In a world aflame, religious minorities are among those who suffer most. Pakistan is notable for its failure to protect religious liberty, the most basic right of conscience.
The State Department recently reported on Pakistan that “The constitution and other laws and policies officially restrict religious freedom and, in practice, the government enforced many of these restrictions. The government’s respect for and protection of the right to religious freedom continued to be poor.”
Minority faiths frequently face violent attack. Although Islamabad does not launch these assaults, it does little to prevent or redress them. This failure, the State Department explained, “allowed the climate of impunity to continue.”
The most common tool of persecution may be the charge of blasphemy which, explained the U.S. Commission on International Religious Freedom, is used to “target members of religious minority communities and dissenting Muslims and frequently result in imprisonment.” The blasphemy laws are made for abuse: “The so-called crime carries the death penalty or life in prison, does not require proof of intent or evidence to be presented after allegations are made, and does not include penalties for false allegations.”
With evidence unnecessary, the charge is routinely used in personal and business disputes. Penalties are not limited to the law. Since 1990, at least 52 people charged with blasphemy have been killed before reaching trial.
Judges who acquitted defendants and politicians who talked of reforming the blasphemy laws also have been assassinated. In May, gunmen killed a human rights lawyer who was defending a professor accused of blasphemy.
Although Pakistan is not alone in punishing religious free speech, it has jailed more people for blasphemy than any other nation. The group Freedom House published a detailed report on the detrimental impact of blasphemy laws: these measures “impose undue restrictions on freedom of expression” and are “prone to arbitrary or overly broad application, particularly in settings where there are no checks and balances in place to prevent abuses.”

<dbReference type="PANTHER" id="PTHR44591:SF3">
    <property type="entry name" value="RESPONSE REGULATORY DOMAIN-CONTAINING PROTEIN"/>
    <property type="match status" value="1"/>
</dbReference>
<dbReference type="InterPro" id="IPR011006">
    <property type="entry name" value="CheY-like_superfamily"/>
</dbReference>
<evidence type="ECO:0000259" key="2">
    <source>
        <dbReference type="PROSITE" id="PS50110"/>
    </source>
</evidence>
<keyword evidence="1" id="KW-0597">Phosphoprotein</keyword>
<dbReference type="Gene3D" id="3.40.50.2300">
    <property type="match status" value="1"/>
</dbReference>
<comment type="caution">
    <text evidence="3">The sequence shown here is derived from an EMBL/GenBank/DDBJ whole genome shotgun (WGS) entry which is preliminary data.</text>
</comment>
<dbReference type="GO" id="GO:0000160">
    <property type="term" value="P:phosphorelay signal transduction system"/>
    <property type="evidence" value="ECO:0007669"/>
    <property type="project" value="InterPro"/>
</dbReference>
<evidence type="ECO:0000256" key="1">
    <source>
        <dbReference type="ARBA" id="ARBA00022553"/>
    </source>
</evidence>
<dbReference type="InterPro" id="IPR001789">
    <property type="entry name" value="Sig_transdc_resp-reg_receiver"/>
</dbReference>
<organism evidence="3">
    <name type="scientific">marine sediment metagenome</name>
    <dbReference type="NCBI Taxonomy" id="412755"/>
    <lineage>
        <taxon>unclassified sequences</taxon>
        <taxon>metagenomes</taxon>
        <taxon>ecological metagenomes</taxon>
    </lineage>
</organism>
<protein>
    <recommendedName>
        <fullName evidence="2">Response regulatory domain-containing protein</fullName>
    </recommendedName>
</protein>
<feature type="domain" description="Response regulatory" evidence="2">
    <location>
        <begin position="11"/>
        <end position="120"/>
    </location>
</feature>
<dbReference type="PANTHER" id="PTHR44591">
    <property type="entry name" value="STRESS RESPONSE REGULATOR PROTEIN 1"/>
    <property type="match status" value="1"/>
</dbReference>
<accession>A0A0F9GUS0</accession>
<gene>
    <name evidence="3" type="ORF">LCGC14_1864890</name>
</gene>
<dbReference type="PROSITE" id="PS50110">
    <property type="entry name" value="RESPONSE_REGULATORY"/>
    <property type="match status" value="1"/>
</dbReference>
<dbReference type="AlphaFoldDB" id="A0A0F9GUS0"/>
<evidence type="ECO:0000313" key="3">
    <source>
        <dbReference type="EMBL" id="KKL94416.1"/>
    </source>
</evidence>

Pakistan originally respected religious liberty. Alas, the government of dictator Mohammed Zia ul-Haq not only criminalized blasphemy, but, as Freedom House noted, also imposed “harsh Shari’a punishments for extramarital sex, theft, and violations of the prohibition of alcohol.”
The impact of such laws fell most heavily on religious minorities and liberals. Again, Freedom House: “it is clear that Pakistan’s blasphemy laws are used politically and applied disproportionately to non-Muslims. Although many other countries have laws against blasphemy, the situation in Pakistan is unique in its severity and its particular effects on religious minorities.”
Unfortunately, there are spillover impacts from abusive blasphemy prosecutions. Freedom House warned: “Pakistan’s blasphemy laws foster an environment of intolerance and impunity, and lead to violations of a broad range of human rights, including the obvious rights to freedom of expression and freedom of religion, as well as freedom from arbitrary arrest and detention; the right to due process and a fair trial; freedom from torture and cruel, inhuman, and degrading treatment; and the right to life and security of the person.”
Obviously, there is little the United States can do directly about policy in Pakistan. However, the International Religious Freedom Act empowers the State Department to designate countries as Countries of Particular Concern.
As I noted in my latest Forbes online column: “A state which fails to protect the right of individuals to respond to their belief (or unbelief) in God is more likely to leave other essential liberties unprotected. And a society in which life and dignity of the human person is not respected is more likely to become a hothouse to hostile ideas and beliefs, " which we see in Pakistan today. Rising religious extremism, exemplified by abusive blasphemy prosecutions, threatens the integrity of the Pakistani state and thus the security of its nuclear program.
Although Americans cannot control policy in Pakistan, they can help highlight a problem that threatens people in that nation and ultimately others around the world.